‘Moonrise Kingdom’ Movie Review – Another Anderson Classic
It’s tough to find a middle ground between clever and overly artsy. Wes Anderson, for me, found this area in 2009’s Fantastic Mr. Fox. The animation was different and the writing was pretty much flawless. His newest feature, Moonrise Kingdom, isn’t as family friendly per se, but it is a great follow-up in terms of art, storytelling, and quirkiness. Doning a spectacular cast, Anderson delivers another fun film. Without his reputation, the movie may not have worked as well, but we shouldn’t hold that against him.
I had the opportunity to catch the film at the 38th Seattle International Film Festival where it debuts June 5th (at the Egyptian Theatre). Lucky audiences will get to see the movie starting today (May 25), as it opens in limited release across the U.S.
Moonrise Kingdom takes place in the New England wilderness during 1965. When a young scout named Sam (Jared Gilman) runs away (or “escapes” as they say), various outlets scour the countryside looking for him. Little do they know, but Sam has met up Suzy (Kara Hayward), his equally odd crush. The young heartthrobs believe they are independent enough to run away forever.
Three different groups are hot on their trail, though. First, Scout Master Ward (Edward Norton) and the rest of his troops try to track them down. Then, Captain Sharp (Bruce Willis) and Suzy’s parents (Bill Murray, Frances McDormand) join in the hunt. Lastly, Social Services (Tilda Swinton) intervenes to take custody of Sam.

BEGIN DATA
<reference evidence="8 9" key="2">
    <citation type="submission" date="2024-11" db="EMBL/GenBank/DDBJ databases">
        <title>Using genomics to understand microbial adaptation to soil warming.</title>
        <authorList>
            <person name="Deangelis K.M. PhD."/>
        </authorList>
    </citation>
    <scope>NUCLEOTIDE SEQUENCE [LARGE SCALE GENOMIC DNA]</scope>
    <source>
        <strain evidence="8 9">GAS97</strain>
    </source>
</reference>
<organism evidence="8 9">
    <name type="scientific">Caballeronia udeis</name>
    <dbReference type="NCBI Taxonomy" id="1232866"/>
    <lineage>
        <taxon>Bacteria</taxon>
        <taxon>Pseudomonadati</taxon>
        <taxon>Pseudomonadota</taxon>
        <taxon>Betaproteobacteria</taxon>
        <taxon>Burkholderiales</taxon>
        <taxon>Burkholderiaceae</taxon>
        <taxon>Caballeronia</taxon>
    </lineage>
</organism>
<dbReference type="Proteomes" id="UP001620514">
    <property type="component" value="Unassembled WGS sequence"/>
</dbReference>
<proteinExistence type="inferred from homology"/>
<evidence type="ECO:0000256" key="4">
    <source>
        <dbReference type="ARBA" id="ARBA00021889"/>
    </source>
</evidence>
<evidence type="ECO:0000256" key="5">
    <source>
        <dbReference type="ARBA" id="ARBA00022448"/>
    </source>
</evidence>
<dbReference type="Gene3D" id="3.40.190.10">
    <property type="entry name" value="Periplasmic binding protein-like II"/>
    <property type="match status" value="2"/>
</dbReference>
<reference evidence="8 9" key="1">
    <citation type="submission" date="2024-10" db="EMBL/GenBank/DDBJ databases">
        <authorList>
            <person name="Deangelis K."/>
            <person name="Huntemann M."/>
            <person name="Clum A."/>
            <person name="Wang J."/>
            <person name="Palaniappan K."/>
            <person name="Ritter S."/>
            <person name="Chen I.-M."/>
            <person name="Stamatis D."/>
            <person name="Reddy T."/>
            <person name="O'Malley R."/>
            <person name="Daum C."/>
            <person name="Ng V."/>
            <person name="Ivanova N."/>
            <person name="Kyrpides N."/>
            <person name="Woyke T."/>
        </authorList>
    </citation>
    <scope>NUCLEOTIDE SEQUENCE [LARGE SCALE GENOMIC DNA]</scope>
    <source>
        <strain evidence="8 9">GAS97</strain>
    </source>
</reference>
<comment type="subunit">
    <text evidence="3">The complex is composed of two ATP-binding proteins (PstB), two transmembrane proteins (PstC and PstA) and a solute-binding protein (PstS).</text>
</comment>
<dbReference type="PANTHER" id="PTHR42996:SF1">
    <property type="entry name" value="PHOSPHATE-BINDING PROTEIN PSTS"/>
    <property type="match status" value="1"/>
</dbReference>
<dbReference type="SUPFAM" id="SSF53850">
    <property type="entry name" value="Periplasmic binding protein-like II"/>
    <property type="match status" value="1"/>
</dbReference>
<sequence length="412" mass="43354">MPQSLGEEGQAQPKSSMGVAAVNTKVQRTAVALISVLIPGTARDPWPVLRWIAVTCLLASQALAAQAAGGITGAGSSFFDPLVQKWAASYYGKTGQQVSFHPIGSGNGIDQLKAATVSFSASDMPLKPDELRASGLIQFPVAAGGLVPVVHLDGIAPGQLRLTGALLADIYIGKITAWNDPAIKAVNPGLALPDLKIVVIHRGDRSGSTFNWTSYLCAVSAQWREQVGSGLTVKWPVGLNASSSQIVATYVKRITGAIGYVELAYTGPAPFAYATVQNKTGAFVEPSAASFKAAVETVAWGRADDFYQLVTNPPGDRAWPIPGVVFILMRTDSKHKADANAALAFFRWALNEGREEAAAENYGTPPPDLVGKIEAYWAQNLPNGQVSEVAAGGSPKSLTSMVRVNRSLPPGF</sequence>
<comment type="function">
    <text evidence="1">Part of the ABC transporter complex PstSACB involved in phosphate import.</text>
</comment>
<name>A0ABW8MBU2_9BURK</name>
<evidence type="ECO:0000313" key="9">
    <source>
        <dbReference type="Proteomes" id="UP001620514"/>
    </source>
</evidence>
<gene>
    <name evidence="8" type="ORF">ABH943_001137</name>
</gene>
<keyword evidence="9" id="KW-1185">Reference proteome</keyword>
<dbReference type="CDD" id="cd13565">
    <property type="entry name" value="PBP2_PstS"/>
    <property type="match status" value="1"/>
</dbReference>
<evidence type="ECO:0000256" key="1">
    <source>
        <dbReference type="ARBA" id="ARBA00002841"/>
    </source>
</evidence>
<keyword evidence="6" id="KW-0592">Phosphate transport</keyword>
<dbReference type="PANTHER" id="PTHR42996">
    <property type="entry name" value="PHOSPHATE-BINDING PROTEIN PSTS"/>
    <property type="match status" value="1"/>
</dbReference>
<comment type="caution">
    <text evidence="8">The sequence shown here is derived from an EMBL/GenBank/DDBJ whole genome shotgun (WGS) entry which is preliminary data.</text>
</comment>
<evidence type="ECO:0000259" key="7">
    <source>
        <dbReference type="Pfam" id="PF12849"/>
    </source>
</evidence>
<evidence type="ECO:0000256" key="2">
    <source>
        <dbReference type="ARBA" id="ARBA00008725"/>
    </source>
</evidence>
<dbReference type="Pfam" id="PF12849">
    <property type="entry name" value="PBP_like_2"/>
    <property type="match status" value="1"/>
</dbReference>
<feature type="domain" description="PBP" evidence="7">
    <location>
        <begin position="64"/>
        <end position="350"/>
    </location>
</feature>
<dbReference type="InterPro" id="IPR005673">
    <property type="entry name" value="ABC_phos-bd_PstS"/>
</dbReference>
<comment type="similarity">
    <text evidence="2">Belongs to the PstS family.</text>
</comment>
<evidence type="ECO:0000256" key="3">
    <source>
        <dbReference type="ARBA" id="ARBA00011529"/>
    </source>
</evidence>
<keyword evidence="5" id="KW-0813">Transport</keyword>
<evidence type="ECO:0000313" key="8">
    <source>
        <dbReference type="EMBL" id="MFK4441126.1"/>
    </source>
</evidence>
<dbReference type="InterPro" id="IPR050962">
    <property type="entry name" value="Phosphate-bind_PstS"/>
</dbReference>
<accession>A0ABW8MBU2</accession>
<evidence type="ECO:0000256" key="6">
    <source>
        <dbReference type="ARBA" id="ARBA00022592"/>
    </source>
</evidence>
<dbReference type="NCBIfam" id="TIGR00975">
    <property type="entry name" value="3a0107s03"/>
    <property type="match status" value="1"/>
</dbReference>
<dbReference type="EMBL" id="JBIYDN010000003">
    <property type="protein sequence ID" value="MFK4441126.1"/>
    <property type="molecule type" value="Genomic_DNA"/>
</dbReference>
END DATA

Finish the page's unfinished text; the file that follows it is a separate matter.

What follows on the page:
Anderson takes a very small-world approach to what seems like a deep story (on the surface). Childhood crushes may seem light, but independence and running away forever definitely are not. He presents every character like an exaggerated adult, even showing smoking, drinking, and marriage. All of this works great, especially since it is presented in such a dry and serious way. This undoubtedly makes it funnier. The comedy is set up by the writing, which was co-written by Anderson and Roman Coppola. It’s not quite as polished as some of his other films, but it’s funny nonetheless.
The directorial style struck me the most, though. Right off the bat, Moonrise Kingdom uses a more mechanical camera style. With very little handheld shots, the camera tracks horizontally, vertically, in, out, up, and down. I’m sure it was intentional, but it added to the film’s style. While some pictures rely on more voyeuristic and “real” shooting styles, Anderson does the exact opposite.
Ultimately, Moonrise Kingdom dances the line between mainstream recognition and independent style with great finesse. Norton, Willis, Murray, McDormand, and Swinton headline the movie, but Gilman and Hayward are the debuting stars. The clever script, style, and tone set up a thematically rich, but still peculiar, story. Add in a great score (something I didn’t even mention yet), and you’ve got a bunch of reasons to see this movie.
If I haven’t convinced you yet, I’m done trying.